President Obama has already gutted the Army in favor of out of control entitlement programs and now, he's going after military medical benefits in order to get more people on his ObamaCare rolls. In Obama's latest budget, military families will be forced to pay substantially more for medical care through the military while civilian defense union workers will continue receiving the same benefits.
The Obama administration’s proposed defense budget calls for military families and retirees to pay sharply more for their healthcare, while leaving unionized civilian defense workers’ benefits untouched. The proposal is causing a major rift within the Pentagon, according to U.S. officials. Several congressional aides suggested the move is designed to increase the enrollment in Obamacare’s state-run insurance exchanges.It seems as if Obama is trying to make joining the military so unenjoyable in order to decrease sign up numbers. First, he reduces their force to a level his own defense secretary says is ridiculous and dangerous, which means military members are spread even thinner for deployments and other duties. Second, his budget would force military members to pay more for medical benefits than their civilian counterparts. Why be a soldier when you can be a defense worker?
The disparity in treatment between civilian and uniformed personnel is causing a backlash within the military that could undermine recruitment and retention.
The proposed increases in health care payments by service members, which must be approved by Congress, are part of the Pentagon’s $487 billion cut in spending. It seeks to save $1.8 billion from the Tricare medical system in the fiscal 2013 budget, and $12.9 billion by 2017.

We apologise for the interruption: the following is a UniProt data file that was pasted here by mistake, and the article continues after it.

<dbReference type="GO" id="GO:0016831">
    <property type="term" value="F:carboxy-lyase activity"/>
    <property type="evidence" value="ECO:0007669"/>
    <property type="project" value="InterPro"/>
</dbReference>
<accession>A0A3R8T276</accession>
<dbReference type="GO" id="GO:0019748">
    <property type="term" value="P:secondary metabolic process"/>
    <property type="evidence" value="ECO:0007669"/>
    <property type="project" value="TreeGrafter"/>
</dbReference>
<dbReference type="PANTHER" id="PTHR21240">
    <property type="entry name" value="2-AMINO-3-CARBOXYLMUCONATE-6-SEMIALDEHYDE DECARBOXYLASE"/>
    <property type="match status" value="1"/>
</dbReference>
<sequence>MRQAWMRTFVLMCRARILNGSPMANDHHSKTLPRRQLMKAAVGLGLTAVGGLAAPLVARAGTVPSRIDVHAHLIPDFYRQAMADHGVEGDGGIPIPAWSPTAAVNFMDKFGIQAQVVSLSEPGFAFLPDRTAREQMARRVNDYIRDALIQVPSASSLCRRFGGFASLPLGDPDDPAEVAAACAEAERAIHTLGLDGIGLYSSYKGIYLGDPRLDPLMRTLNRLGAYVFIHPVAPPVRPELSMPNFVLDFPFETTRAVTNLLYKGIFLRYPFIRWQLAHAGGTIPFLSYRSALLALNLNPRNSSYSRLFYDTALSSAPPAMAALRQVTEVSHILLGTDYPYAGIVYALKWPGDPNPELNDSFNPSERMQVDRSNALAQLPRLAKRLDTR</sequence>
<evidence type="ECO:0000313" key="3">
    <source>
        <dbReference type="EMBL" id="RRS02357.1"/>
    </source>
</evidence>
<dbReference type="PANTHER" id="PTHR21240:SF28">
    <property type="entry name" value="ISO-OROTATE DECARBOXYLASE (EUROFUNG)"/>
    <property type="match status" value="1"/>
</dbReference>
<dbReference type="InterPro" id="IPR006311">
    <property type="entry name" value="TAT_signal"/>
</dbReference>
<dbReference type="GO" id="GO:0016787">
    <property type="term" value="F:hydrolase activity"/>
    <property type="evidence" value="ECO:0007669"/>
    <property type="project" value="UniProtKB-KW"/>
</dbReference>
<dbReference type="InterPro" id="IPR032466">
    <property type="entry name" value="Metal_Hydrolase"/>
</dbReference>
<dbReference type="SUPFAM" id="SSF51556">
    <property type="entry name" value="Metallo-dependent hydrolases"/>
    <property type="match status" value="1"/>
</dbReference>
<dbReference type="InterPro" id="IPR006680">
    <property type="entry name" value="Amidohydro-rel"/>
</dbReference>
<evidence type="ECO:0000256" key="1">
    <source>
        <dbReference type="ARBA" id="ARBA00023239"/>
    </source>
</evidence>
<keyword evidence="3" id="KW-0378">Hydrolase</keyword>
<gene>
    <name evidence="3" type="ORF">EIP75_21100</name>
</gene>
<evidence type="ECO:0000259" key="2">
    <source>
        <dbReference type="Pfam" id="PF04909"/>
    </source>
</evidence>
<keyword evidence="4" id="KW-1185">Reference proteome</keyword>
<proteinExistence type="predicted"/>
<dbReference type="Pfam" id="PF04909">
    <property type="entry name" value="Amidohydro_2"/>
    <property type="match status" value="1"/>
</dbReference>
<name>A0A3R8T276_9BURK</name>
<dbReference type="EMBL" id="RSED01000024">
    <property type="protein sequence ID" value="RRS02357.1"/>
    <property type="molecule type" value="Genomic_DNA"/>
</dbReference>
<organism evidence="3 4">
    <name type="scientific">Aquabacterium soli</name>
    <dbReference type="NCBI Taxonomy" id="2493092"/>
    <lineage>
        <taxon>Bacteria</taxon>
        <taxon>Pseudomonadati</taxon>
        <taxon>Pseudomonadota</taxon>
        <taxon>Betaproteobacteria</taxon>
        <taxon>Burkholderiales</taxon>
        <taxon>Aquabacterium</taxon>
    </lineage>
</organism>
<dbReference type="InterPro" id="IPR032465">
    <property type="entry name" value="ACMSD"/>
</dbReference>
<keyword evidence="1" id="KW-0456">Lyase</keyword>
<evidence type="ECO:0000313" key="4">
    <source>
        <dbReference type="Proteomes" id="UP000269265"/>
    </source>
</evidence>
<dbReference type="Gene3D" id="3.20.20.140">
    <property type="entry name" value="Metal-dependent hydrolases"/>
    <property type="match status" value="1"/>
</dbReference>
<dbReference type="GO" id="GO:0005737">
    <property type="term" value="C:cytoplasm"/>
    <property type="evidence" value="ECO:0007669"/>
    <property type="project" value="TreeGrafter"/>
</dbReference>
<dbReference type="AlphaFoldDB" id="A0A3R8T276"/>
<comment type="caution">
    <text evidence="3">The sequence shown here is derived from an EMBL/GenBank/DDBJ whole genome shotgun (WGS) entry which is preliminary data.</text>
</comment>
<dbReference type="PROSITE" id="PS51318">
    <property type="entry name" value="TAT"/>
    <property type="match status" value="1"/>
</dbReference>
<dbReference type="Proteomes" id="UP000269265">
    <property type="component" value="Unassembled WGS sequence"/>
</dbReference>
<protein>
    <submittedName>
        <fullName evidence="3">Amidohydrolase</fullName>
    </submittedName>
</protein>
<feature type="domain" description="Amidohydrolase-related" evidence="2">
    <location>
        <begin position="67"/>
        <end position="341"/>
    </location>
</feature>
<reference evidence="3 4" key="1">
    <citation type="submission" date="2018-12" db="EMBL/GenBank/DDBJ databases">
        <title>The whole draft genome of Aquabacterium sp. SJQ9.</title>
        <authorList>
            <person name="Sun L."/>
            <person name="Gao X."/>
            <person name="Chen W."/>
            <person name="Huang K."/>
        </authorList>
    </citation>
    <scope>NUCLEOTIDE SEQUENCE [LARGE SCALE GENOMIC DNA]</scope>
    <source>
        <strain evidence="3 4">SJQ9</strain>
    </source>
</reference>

The administration is also pushing for more expensive Tricare payments for military members in order to force them onto ObamaCare, just like they are doing with private insurance plans. It's all part of the move toward single payer healthcare.
Administration officials told Congress that one goal of the increased fees is to force military retirees to reduce their involvement in Tricare and eventually opt out of the program in favor of alternatives established by the 2010 Patient Protection and Affordable Care Act, aka Obamacare.
Significantly, the plan calls for increases between 30 percent to 78 percent in Tricare annual premiums for the first year. After that, the plan will impose five-year increases ranging from 94 percent to 345 percent—more than 3 times current levels.The military disapproves of the push:
According to congressional assessments, a retired Army colonel with a familycurrently paying $460 a year for health care will pay $2,048.
Military personnel from several of the armed services voiced their opposition to a means-tested tier system for Tricare, prompting Chairman of the Joint Chiefs of Staff Gen. Martin Dempsey to issue a statement Feb. 21.
Dempsey said the military is making tough choices in cutting defense spending. In addition to the $487 billion over 10 years, the Pentagon is facing automatic cuts that could push the total reductions to $1 trillion.
“I want those of you who serve and who have served to know that we’ve heard your concerns, in particular your concern about the tiered enrollment fee structure for Tricare in retirement,” Dempsey said. “You have our commitment that we will continue to review our health care system to make it as responsive, as affordable, and as equitable as possible.”